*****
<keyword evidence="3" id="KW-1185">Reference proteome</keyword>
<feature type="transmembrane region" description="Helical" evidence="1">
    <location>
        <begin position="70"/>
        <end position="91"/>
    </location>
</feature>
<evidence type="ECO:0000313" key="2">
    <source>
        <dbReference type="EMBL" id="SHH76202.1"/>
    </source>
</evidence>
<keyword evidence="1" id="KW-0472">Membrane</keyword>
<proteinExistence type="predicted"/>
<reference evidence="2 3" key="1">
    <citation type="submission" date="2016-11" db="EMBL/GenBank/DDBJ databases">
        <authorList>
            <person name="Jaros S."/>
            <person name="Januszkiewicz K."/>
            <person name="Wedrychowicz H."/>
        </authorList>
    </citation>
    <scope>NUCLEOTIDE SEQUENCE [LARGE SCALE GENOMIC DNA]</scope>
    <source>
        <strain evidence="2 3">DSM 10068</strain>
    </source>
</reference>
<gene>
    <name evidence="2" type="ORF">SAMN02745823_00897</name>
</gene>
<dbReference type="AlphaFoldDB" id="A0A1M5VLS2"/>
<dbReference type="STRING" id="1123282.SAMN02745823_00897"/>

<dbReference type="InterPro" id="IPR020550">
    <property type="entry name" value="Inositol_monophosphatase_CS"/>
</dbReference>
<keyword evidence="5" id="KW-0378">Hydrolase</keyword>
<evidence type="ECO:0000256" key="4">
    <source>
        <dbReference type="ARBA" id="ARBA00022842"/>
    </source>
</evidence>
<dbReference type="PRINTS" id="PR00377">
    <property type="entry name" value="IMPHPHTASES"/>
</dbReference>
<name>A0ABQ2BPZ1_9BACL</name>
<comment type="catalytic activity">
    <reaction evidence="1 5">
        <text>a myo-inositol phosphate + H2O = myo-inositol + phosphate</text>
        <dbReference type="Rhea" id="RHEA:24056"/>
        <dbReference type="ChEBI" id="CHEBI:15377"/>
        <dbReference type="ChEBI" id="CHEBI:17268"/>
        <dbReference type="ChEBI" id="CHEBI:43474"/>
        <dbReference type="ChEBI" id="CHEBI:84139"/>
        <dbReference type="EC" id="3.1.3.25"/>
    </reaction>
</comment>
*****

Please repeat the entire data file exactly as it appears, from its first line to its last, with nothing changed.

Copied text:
<keyword evidence="3" id="KW-1185">Reference proteome</keyword>
<feature type="transmembrane region" description="Helical" evidence="1">
    <location>
        <begin position="70"/>
        <end position="91"/>
    </location>
</feature>
<evidence type="ECO:0000313" key="2">
    <source>
        <dbReference type="EMBL" id="SHH76202.1"/>
    </source>
</evidence>
<keyword evidence="1" id="KW-0472">Membrane</keyword>
<proteinExistence type="predicted"/>
<reference evidence="2 3" key="1">
    <citation type="submission" date="2016-11" db="EMBL/GenBank/DDBJ databases">
        <authorList>
            <person name="Jaros S."/>
            <person name="Januszkiewicz K."/>
            <person name="Wedrychowicz H."/>
        </authorList>
    </citation>
    <scope>NUCLEOTIDE SEQUENCE [LARGE SCALE GENOMIC DNA]</scope>
    <source>
        <strain evidence="2 3">DSM 10068</strain>
    </source>
</reference>
<gene>
    <name evidence="2" type="ORF">SAMN02745823_00897</name>
</gene>
<dbReference type="AlphaFoldDB" id="A0A1M5VLS2"/>
<dbReference type="STRING" id="1123282.SAMN02745823_00897"/>

<dbReference type="InterPro" id="IPR020550">
    <property type="entry name" value="Inositol_monophosphatase_CS"/>
</dbReference>
<keyword evidence="5" id="KW-0378">Hydrolase</keyword>
<evidence type="ECO:0000256" key="4">
    <source>
        <dbReference type="ARBA" id="ARBA00022842"/>
    </source>
</evidence>
<dbReference type="PRINTS" id="PR00377">
    <property type="entry name" value="IMPHPHTASES"/>
</dbReference>
<name>A0ABQ2BPZ1_9BACL</name>
<comment type="catalytic activity">
    <reaction evidence="1 5">
        <text>a myo-inositol phosphate + H2O = myo-inositol + phosphate</text>
        <dbReference type="Rhea" id="RHEA:24056"/>
        <dbReference type="ChEBI" id="CHEBI:15377"/>
        <dbReference type="ChEBI" id="CHEBI:17268"/>
        <dbReference type="ChEBI" id="CHEBI:43474"/>
        <dbReference type="ChEBI" id="CHEBI:84139"/>
        <dbReference type="EC" id="3.1.3.25"/>
    </reaction>
</comment>